Restraint And Seclusion Mandate Advances In Senate - Disability Scoop

Restraint And Seclusion Mandate Advances In Senate - Disability Scoop





A plan to rewrite the nation’s primary education law is set to go
before the U.S. Senate and it now includes a provision related to
restraint and seclusion in schools.


The Senate’s Health, Education, Labor and Pensions Committee
unanimously approved a bill Thursday to reauthorize the Elementary and
Secondary Education Act. The bill now heads to the full Senate where it
is expected to be considered this spring.


Tucked in the bill is an amendment requiring states to put policies
in place to prevent “any physical restraint or seclusion imposed solely
for purposes of discipline or convenience.” While many states already
have policies on the issue, not all do,
and federal efforts to regulate the practices — which research shows
disproportionately affect students with disabilities — have stagnated. (Read all of Disability Scoop’s coverage of restraint and seclusion »)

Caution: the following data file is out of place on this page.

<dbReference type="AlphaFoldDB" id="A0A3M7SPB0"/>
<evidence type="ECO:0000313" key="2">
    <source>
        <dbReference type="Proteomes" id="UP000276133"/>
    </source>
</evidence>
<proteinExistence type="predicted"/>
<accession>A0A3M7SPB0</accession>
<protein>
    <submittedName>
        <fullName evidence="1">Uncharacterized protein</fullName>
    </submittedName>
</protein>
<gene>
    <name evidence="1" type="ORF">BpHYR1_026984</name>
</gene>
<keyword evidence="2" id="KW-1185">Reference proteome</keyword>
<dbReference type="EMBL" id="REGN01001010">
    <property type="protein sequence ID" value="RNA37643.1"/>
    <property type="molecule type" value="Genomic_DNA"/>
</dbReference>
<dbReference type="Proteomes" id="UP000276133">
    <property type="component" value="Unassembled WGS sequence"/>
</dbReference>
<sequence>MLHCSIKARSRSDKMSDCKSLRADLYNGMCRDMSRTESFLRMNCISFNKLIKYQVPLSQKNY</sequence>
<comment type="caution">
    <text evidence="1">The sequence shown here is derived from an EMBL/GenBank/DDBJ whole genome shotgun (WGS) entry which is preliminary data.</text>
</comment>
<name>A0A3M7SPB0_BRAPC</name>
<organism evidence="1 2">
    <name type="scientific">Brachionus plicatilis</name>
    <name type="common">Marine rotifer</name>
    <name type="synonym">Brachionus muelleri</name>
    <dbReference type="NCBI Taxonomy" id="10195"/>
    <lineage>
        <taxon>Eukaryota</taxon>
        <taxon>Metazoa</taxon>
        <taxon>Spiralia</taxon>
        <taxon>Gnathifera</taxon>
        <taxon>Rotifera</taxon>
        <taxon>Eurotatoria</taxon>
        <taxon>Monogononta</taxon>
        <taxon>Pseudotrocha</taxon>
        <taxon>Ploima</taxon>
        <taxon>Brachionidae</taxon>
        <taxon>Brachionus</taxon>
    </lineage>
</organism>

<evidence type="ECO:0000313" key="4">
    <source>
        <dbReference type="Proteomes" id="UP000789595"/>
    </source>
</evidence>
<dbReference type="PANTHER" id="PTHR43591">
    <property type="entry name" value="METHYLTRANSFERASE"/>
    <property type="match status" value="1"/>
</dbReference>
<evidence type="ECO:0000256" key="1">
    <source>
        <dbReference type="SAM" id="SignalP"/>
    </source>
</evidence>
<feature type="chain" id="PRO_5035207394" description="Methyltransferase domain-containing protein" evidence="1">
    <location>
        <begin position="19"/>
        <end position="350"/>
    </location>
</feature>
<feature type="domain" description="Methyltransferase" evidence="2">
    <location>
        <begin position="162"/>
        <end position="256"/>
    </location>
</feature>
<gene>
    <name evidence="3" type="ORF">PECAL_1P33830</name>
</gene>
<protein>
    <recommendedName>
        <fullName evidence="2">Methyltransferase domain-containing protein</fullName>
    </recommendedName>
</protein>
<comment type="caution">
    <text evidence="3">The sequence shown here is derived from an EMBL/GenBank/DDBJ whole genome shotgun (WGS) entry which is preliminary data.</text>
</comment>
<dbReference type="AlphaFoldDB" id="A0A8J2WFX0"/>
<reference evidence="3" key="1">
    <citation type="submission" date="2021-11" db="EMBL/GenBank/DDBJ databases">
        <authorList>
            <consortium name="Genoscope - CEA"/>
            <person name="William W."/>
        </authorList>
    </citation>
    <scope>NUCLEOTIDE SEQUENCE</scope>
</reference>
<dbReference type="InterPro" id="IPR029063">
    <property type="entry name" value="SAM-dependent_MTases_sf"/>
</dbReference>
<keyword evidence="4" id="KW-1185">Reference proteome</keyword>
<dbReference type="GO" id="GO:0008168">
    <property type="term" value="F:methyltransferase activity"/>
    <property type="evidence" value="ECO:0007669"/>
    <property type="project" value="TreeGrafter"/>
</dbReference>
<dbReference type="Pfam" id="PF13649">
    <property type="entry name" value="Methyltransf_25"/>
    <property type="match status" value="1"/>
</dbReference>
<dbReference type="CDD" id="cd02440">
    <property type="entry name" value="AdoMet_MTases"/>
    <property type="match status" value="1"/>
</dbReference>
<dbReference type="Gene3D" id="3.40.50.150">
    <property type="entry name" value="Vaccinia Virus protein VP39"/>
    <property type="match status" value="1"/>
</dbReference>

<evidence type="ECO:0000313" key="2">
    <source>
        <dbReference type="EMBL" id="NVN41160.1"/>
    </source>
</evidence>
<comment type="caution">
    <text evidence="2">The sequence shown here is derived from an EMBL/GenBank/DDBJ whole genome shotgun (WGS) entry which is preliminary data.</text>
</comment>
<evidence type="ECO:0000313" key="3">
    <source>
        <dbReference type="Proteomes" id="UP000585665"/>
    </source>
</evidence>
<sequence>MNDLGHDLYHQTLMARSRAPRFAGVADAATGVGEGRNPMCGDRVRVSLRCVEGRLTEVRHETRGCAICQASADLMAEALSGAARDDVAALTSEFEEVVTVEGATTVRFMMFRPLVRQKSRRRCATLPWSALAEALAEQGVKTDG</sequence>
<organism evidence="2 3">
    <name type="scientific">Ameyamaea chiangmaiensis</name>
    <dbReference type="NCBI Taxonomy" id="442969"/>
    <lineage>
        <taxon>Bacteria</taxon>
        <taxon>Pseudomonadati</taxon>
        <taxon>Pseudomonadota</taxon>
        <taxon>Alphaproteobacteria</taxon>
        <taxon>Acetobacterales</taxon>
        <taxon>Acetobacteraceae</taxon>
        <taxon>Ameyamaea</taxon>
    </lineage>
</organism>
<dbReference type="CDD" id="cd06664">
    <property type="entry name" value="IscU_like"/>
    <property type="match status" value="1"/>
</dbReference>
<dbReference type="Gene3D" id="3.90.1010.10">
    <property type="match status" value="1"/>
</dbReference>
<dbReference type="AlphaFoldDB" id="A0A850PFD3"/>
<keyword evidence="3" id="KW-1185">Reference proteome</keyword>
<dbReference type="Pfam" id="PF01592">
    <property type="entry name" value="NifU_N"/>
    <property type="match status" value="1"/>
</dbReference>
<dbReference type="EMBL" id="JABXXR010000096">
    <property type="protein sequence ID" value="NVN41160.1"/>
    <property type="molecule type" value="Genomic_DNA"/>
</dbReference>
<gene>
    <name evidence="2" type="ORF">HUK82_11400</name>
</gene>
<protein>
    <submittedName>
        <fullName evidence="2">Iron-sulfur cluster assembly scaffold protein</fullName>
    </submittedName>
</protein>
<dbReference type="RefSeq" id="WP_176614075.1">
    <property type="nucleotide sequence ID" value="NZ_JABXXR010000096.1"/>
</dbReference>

“The facts tell us that locking kids up in padded rooms and limiting
their movement with tape or rope hurts our children instead of helping
them,” said U.S. Sen. Chris Murphy, D-Conn., who proposed the amendment.
“Instead of using these ineffective methods to change a child’s
behavior, we should be developing support services for schools and
educators that care for kids in a compassionate way, and I’m relieved
that my colleagues agree. This is a big step forward towards improvement
and accountability in our schools, and will ensure that all students
receive the positive support they need to reach their full potential.”


Beyond restraint and seclusion, the legislation headed to the full Senate retains limits
on the number of students with disabilities taking alternate
assessments, a move widely supported by disability advocacy groups.


Under the rule, students with severe cognitive disabilities can take
alternate assessments instead of the grade-level exams mandated for most
children. However, only 1 percent of all students — or about 10 percent
of those with disabilities — may be counted as proficient by schools
for taking alternate exams.


Separately, the measure would also continue to require that annual
data collection tracking student progress include figures specific to
students with disabilities.


The bipartisan bill under consideration in the Senate would replace
the law currently known as No Child Left Behind, which expired in 2007.

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